By Guillermo Saccomanno
Translated from Spanish by Andrea G. Labinger
We’ve just come home from burying Mama. I’m going to take a bath, says Ruti, who pretends to be such a clean freak but isn’t capable of rinsing out the teacup she’s just used. The sky is scummy, as filthy as this apartment, which has been on the market for as long as I can remember. Even if it is on Avenida Corrientes, you have to understand that you can find Marion Singer, Haute Couture, only by passing through a gallery of discount storefronts, eight stories, and an elevator in back. We’re alone now. I pour myself some tea in the cup she used.
Through the kitchen window I see the city, all mist and drizzle. Antennas, cables, towers, closed windows, a solitary pigeon seeking shelter outside our window. There comes a moment in life when we’re like that pigeon. Mama, poor thing, was that pigeon, all the time. And me, a feygele. Ruti, on the other hand, was different. She didn’t need anyone. In fact, we were more than she needed. I was more than she needed. That cold blood of hers froze everything around her; you could detect it in her expression. It seemed impossible that the two of us had come from the same womb, just seconds apart. First her, then me. But in the alignment of the stars, those seconds must have made the difference. I faced the river; Ruti, the back. Since I was born good, I won’t dredge up all the times Ruti tried to get rid of me. Please love Debi, Mama begged her. I hated that she had given us such similar names. We were born after Papa’s heart attack at the casino in Monte Carlo. The trouser workshop went bankrupt. It left us broke. Mama, who was pregnant, had to take over the bills. She even had to sell the menorah. We gave up the house in La Paternal and moved to the Once district. Mama started to work as a dressmaker. Marion Singer, Haute Couture. Bridals, the sign said. But considering what she charged, she had to add High Fashion. And she taught me her art. Ruti never wanted to know anything about it. She preferred the life of the street. Mama claimed that her dresses were economical. She never said “cheap.” That was her secret, that it wasn’t a great success, but at least it got us out of the hole. Here, in these two rooms, we grew up. One was the high fashion workshop, the daydream in the mirror where brides-to-be tried on lace, tulle, satin.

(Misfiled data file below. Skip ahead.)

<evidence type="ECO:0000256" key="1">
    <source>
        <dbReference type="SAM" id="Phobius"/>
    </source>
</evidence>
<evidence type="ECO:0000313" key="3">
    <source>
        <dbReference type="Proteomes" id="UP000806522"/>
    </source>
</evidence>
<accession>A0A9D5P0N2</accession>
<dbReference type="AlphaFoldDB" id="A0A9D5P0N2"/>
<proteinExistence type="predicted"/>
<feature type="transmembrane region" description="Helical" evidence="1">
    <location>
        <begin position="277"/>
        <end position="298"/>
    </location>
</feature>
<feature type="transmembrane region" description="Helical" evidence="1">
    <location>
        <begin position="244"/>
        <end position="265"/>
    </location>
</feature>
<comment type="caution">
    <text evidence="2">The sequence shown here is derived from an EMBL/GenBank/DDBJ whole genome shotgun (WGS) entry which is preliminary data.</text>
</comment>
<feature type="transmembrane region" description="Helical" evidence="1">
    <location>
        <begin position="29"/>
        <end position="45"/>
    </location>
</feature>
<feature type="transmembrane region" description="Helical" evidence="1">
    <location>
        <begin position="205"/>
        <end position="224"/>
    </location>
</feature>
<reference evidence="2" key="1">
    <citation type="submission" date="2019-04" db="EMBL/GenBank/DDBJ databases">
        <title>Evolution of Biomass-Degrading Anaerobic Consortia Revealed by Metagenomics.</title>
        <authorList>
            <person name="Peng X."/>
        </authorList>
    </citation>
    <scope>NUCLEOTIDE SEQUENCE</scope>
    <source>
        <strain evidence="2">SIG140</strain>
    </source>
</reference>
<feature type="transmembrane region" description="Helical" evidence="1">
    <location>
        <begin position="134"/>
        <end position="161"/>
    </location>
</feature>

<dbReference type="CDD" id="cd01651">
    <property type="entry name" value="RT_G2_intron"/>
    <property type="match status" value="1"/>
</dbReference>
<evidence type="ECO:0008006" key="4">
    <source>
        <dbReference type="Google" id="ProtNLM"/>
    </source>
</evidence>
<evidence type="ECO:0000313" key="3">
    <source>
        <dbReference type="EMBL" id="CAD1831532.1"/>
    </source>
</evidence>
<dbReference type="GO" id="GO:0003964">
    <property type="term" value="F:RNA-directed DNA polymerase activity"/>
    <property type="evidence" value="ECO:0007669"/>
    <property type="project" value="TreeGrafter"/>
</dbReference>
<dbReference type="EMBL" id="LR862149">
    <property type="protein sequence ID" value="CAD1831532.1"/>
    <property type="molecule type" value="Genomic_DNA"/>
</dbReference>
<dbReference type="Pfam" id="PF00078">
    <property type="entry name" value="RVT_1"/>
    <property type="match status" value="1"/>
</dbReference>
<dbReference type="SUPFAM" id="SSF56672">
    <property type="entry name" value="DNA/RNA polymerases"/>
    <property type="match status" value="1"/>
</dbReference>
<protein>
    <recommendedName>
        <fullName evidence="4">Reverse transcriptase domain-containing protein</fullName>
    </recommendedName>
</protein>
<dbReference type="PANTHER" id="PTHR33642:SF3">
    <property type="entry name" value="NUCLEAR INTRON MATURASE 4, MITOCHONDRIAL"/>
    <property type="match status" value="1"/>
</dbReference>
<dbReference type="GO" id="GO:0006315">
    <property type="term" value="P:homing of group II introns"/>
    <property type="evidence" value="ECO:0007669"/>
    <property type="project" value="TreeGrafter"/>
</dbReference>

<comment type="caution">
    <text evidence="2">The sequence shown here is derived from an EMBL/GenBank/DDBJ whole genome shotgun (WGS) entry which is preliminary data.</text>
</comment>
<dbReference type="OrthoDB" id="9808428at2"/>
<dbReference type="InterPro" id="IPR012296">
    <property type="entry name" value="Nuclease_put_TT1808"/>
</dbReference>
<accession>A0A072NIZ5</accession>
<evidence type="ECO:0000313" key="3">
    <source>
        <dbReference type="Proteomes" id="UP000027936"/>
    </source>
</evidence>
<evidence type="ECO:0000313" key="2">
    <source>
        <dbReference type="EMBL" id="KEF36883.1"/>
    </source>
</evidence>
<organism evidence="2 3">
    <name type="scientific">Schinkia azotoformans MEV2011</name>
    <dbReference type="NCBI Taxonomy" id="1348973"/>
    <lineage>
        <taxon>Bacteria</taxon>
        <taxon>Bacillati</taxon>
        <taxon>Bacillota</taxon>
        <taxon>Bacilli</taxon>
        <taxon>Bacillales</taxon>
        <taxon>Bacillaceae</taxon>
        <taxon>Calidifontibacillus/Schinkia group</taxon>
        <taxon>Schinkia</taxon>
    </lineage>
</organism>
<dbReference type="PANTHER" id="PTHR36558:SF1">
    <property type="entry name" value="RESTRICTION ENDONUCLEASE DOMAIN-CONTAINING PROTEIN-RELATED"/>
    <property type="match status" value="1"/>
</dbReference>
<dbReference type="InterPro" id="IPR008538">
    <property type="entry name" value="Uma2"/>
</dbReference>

After Mama got sick, Ruti started to work at a jeans factory but she said she was the CEO of a textile business. Just like when she worked at a call center, she said she was the director of a telecommunications firm. That’s Ruti for you. And Mama wanted to believe her, even if she didn’t. If it wasn’t for me, you two would die of hunger, Ruti used to say. I devoted myself to Mama. Where was I supposed to go, with these varicose veins? But I did my part. I took her to the doctor, gave her the medications, and when, at the end, she was paralyzed and unaware from the stroke, I changed her diapers. I never complained. Whenever that moment came, Ruti found some excuse to get away. I have an appointment, she would say, chewing on a breath mint.